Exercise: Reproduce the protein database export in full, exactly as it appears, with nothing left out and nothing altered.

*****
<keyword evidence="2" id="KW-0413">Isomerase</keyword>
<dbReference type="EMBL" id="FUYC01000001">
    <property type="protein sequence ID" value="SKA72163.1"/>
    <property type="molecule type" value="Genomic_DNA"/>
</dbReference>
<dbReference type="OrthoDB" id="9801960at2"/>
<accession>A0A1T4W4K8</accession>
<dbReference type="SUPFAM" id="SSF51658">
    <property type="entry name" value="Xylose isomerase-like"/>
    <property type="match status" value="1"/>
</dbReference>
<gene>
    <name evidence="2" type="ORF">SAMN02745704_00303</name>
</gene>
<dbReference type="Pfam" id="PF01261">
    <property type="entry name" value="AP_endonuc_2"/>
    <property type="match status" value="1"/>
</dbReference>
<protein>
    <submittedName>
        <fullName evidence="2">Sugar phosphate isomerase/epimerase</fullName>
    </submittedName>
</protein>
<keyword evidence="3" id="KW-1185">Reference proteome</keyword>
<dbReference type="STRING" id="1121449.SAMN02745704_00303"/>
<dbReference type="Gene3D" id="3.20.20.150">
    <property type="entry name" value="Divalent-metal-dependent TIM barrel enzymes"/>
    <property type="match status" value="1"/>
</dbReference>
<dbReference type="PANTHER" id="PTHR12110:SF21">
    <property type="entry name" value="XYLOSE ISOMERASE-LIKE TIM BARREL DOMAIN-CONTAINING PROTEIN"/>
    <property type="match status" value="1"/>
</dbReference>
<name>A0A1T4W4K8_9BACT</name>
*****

<keyword evidence="2" id="KW-0413">Isomerase</keyword>
<dbReference type="EMBL" id="FUYC01000001">
    <property type="protein sequence ID" value="SKA72163.1"/>
    <property type="molecule type" value="Genomic_DNA"/>
</dbReference>
<dbReference type="OrthoDB" id="9801960at2"/>
<accession>A0A1T4W4K8</accession>
<dbReference type="SUPFAM" id="SSF51658">
    <property type="entry name" value="Xylose isomerase-like"/>
    <property type="match status" value="1"/>
</dbReference>
<gene>
    <name evidence="2" type="ORF">SAMN02745704_00303</name>
</gene>
<dbReference type="Pfam" id="PF01261">
    <property type="entry name" value="AP_endonuc_2"/>
    <property type="match status" value="1"/>
</dbReference>
<protein>
    <submittedName>
        <fullName evidence="2">Sugar phosphate isomerase/epimerase</fullName>
    </submittedName>
</protein>
<keyword evidence="3" id="KW-1185">Reference proteome</keyword>
<dbReference type="STRING" id="1121449.SAMN02745704_00303"/>
<dbReference type="Gene3D" id="3.20.20.150">
    <property type="entry name" value="Divalent-metal-dependent TIM barrel enzymes"/>
    <property type="match status" value="1"/>
</dbReference>
<dbReference type="PANTHER" id="PTHR12110:SF21">
    <property type="entry name" value="XYLOSE ISOMERASE-LIKE TIM BARREL DOMAIN-CONTAINING PROTEIN"/>
    <property type="match status" value="1"/>
</dbReference>
<name>A0A1T4W4K8_9BACT</name>